Studies show that about 90% of the risk of a heart attack, stroke, or peripheral arterial disease (PAD) can be explained by smoking, abdominal obesity, high blood pressure, raised blood lipid levels, diabetes, poor eating habits, sedentary habits, psychosocial factors, or alcohol. Atherosclerotic cardiovascular disease (CVD), is the condition in which the arteries are clogged up by fatty deposits so that they can no longer supply enough blood to the body. This process is the main cause of heart attacks, strokes, limb ischemia, and sudden death where arteries become completely blocked. Hence the most important method to prevent these conditions is to adopt a healthy lifestyle, quit smoking, and treat the above-mentioned risk factors.
Recommendations are there for healthy adults of all ages, as well as patients with established CVD or diabetes. The estimation of CVD risk is the cornerstone of the guidelines, identifying those who will benefit the most.
- Quitting smoking is potentially the most effective of all preventive measures, with substantial reductions in heart attacks or death. The CVD risk in smokers < 50 years of age is five times higher than in non-smokers. Quitting must be encouraged in all smokers, even passive smoking should be avoided.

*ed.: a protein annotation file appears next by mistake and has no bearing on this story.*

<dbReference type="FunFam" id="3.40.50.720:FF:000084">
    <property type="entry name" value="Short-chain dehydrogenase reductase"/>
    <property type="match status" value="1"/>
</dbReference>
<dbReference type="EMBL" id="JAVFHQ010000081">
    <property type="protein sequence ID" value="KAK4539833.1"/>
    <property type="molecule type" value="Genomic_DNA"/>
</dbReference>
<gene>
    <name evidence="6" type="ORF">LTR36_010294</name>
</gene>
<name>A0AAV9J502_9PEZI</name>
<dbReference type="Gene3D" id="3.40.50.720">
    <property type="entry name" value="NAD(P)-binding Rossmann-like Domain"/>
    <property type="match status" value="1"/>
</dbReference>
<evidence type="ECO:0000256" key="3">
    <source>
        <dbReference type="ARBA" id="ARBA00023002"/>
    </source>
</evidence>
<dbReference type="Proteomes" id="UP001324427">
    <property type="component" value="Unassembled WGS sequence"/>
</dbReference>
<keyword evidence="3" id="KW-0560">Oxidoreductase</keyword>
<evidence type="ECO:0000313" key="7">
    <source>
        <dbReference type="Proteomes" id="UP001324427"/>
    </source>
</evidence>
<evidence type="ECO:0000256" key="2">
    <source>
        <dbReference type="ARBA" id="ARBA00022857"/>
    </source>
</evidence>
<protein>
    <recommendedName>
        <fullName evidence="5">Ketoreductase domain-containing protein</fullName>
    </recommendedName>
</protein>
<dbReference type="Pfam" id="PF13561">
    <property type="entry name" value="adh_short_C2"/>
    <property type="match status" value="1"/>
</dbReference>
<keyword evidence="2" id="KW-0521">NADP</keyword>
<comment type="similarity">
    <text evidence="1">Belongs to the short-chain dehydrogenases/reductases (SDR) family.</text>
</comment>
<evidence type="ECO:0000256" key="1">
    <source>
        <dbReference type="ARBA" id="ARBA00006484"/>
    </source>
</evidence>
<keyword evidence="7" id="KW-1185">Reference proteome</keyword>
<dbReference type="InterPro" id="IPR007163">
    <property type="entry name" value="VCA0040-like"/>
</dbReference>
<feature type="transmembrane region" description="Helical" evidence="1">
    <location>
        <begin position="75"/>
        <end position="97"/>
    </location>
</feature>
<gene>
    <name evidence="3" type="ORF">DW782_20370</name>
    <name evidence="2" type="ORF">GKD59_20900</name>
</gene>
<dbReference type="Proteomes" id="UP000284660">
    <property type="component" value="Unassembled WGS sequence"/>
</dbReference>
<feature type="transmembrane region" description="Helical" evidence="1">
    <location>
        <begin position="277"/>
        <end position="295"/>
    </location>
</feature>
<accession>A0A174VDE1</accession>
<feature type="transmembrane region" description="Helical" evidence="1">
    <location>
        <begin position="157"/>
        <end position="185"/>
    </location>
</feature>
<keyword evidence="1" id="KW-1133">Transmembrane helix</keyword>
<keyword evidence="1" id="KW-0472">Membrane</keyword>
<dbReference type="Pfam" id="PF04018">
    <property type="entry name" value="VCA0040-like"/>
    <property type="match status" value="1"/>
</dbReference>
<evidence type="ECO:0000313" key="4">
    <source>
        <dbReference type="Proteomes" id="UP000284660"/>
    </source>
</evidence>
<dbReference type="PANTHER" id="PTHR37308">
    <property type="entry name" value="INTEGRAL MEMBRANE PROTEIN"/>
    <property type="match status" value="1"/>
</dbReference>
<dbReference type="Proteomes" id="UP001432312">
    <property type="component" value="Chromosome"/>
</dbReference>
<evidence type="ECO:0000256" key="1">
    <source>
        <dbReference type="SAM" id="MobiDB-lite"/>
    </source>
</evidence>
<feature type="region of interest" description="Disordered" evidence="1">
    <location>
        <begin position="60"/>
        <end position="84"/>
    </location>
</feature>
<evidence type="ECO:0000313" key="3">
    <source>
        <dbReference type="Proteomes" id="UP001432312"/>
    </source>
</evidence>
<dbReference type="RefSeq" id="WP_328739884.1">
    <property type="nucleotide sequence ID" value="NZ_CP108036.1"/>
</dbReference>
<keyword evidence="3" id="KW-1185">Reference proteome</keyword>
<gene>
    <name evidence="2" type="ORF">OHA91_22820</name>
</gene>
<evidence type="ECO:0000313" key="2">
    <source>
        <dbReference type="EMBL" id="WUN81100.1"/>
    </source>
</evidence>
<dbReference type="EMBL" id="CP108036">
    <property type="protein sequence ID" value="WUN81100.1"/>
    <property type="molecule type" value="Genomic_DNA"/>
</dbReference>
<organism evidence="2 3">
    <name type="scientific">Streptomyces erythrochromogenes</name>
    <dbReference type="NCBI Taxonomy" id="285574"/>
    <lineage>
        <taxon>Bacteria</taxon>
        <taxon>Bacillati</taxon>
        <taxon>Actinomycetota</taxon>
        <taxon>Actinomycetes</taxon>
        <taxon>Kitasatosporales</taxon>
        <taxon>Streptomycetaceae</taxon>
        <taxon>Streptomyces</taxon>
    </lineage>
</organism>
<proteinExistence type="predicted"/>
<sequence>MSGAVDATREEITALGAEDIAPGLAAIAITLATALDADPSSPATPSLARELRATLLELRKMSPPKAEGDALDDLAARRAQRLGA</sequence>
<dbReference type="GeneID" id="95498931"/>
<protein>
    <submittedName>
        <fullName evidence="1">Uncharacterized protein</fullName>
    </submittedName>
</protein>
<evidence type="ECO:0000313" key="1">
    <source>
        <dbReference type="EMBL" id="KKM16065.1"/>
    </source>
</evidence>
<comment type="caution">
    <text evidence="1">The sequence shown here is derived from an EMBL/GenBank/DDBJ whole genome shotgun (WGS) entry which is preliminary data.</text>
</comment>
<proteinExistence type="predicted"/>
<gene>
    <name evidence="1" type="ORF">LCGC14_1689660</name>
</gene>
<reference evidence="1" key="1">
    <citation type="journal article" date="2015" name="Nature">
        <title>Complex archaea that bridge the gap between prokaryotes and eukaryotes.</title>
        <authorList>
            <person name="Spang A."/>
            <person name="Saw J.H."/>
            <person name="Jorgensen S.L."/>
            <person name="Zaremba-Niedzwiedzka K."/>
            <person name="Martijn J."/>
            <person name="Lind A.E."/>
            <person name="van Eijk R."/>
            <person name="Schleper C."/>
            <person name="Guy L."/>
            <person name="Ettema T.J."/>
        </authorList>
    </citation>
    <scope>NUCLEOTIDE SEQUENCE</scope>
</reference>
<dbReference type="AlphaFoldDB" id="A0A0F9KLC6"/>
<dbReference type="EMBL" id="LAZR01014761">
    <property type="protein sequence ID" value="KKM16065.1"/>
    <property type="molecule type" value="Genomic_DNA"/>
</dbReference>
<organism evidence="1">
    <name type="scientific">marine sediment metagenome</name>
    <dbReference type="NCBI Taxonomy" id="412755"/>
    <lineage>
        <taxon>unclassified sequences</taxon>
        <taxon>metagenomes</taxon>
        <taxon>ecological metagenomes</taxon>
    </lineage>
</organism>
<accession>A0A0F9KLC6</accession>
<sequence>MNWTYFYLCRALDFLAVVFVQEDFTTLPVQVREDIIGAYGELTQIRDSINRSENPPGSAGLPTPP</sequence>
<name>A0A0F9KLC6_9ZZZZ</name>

- Regular extensive moderate intensity at least 150-250 minutes per week of aerobic physical activity is recommended.
- A healthy diet is recommended for all individuals to prevent CVD. Plant origin foods including whole grains, fruits, vegetables, pulses, and nuts should be encouraged. Restricting alcohol intake to < 60 ml per day is advised. It is recommended to put restrictions on meat intake, particularly processed meat.
- Over-weight and obese people should be encouraged to lose weight to lower blood pressure, blood lipids, and the risk of diabetes, and thereby reduce the likelihood of CVD. Bariatric surgery should be considered for obese individuals at high risk of CVD when a healthy diet and exercise do not result in sustained weight loss.
- Mental disorders such as anxiety and depression are associated with an increased risk of CVD. Referral to psychotherapeutic stress management for patients with CVD and stress is may be considered.
Interventions at the population level are recommended to improve heart health. These include measures to lower air pollution, reduce fossil fuel use, and limit carbon dioxide emissions. Labeling alcohol and packaged food with caloric content and health warnings should be considered.
To Summarize, CVD prevention requires an integrated, approach that puts healthy people and patients at the center and considers other health conditions and environmental factors including air pollution.
Issued in Public Interest by Dr. Naveen Khanna, MD, DM (Cardiology) (AIIMS), Senior Interventional Cardiologist, Patel Hospital, Jalandhar on the occasion of World Heart Day 2021.
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